Tribal Lands of the Shinnecock Nation Tribal community were inundated during Hurricane Sandy’s storm tide, resulting in detrimental effects on the Tribal Land’s natural resources. The existing science being used to inform decisions on remediation is biased toward activities are necessarily focused on the immediate aftermath of storms An assessment of the sources of contaminants that may have been introduced from inundation is needed to provide a context with which the Tribal community can better understand how to prioritize and manage the sources and minimize risk.
This project will evaluate key human- and ecological-health concerns related to transport and persistence of contaminants on Shinnecock Tribal Lands resulting from tidal inundation caused by Hurricane Sandy, as well as establish a benchmark ahead of future storms and the accelerating rise in sea level. This study will provide data to support decision making by increasing an understanding of longer-term storm-related impacts and associated contaminant threats to humans and ecosystems.
Shallow groundwater (less than 40 feet below land surface) was sampled during the summer of 2014 from observation wells and temporary hand-driven piezometers. Each sample was analyzed for nutrients (inorganic forms of nitrogen and phosphorus) and contaminants associated with septic systems. Septic systems are known sources of nutrients, bacteria, and wastewater-derived compounds to the shallow groundwater system (Schubert, 2010). Septic discharges are also likely sources of emerging contaminants (ECs), including pharmaceuticals, personal-care products, and endocrine disrupting compounds. Septic influenced shallow groundwater ultimately discharges to adjacent surface waters (Cross and others, 2013) and may affect coastal aquatic resources. Recent studies attribute nutrient loading in bays to seepage of septic contaminated groundwater. The contaminated groundwater may also indirectly affect ecosystem health by reducing that natural attenuation (for example, denitrification) of nutrients prior to seepage in adjacent coastal waters (Underwood and others, 2011). An overall assessment of the shallow groundwater-quality on Tribal Lands will be performed, with special attention to the transport of nutrients, potentially pathogenic bacteria, and contaminants from the surficial aquifer to adjacent sensitive coastal habitats, including shellfish beds.
Contaminants released and or mobilized as a result of Hurricane Sandy may be retained in bed sediments in aquatic environments and may be accumulating in exposed organisms, especially at low trophic levels (for example, oysters). Natural resources such as the oyster farms present within the Shinnecock Tribal Land boundaries may be vulnerable to exposure of contaminants that persist in the Hurricane Sandy impacted areas. Tissue analysis of the farmed oysters will be conducted to assess exposures and impacts within the food web. Results from these analyses will be evaluated on a regional scale when related to mussel tissue data from the larger U.S. Geological Survey (USGS) Hurricane Sandy Theme 4 reconnaissance.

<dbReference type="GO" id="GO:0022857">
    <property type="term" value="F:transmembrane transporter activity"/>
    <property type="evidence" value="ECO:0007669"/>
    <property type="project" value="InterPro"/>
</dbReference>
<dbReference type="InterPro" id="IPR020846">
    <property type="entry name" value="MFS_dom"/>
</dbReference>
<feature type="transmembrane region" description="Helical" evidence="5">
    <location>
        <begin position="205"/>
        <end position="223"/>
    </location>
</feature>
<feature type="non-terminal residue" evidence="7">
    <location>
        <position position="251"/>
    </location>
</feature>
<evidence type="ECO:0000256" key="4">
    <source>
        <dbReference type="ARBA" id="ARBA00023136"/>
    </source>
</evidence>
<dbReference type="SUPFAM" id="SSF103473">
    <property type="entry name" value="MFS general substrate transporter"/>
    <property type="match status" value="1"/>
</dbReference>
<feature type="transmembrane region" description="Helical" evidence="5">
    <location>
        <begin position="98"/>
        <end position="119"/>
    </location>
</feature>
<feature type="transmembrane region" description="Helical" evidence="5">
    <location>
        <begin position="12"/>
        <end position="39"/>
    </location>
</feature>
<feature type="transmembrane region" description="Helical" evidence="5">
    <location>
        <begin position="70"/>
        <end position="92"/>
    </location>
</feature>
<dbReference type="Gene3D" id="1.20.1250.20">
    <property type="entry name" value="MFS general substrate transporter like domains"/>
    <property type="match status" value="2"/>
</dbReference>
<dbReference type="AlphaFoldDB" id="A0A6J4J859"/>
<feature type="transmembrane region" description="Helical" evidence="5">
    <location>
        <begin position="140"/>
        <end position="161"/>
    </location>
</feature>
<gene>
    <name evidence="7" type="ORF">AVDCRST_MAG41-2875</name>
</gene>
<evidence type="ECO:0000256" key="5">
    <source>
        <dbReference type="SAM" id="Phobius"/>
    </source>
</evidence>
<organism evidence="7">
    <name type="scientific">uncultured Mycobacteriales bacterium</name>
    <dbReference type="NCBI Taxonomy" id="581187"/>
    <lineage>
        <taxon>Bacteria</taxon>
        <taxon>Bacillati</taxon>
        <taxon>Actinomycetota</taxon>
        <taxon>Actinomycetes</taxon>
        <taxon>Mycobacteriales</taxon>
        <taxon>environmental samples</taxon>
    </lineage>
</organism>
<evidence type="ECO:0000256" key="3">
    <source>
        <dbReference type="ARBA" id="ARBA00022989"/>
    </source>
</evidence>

) Knowledge of the contaminants present will give a better understanding of the long-term fate and health implications of Hurricane Sandy-related environmental contamination. These data will inform decisions and aid development of appropriate strategies to anticipate, remediate, or otherwise respond to the contamination.
Additionally, bed sediment samples collected from oyster farms and a marsh that was inundated during Hurricane Sandy will be submitted for analysis. The sediment sample analysis will characterize the environmental chemistry and will set a baseline that can be used for future studies surrounding the Shinnecock Tribal Land. Results will be directly correlated to results from the larger USGS Hurricane Sandy Theme 4 regional reconnaissance sampling of bed sediment and a separate, ongoing USGS mosquito insecticide monitoring study occurring at select wetlands along the south shore of Suffolk County, N.Y. The USGS has collected bed sediment samples in surrounding embayments within New York and New Jersey to be analyzed for contaminants introduced by the inundation of the urban environment during Hurricane Sandy. Sample locations were selected to be representative of storm impacted areas and will enable an assessment of the overall ecosystem impacts. Estuarine marshes located along the low-lying coasts of New York and New Jersey are important coastal ecosystems that were inundated by the storm tide of Hurricane Sandy. As a result, these transitional zones between aquatic and terrestrial biomes were affected by a variety of contaminants from the urban environment, though they are less likely to be the focus of restoration efforts following such a damaging storm as Hurricane Sandy. Therefore, chemical data from marshes can be used to indicate particular sources of contaminants based on proximity to local sources, as can bed sediment sample data collected from embayments within the New York-New Jersey study area.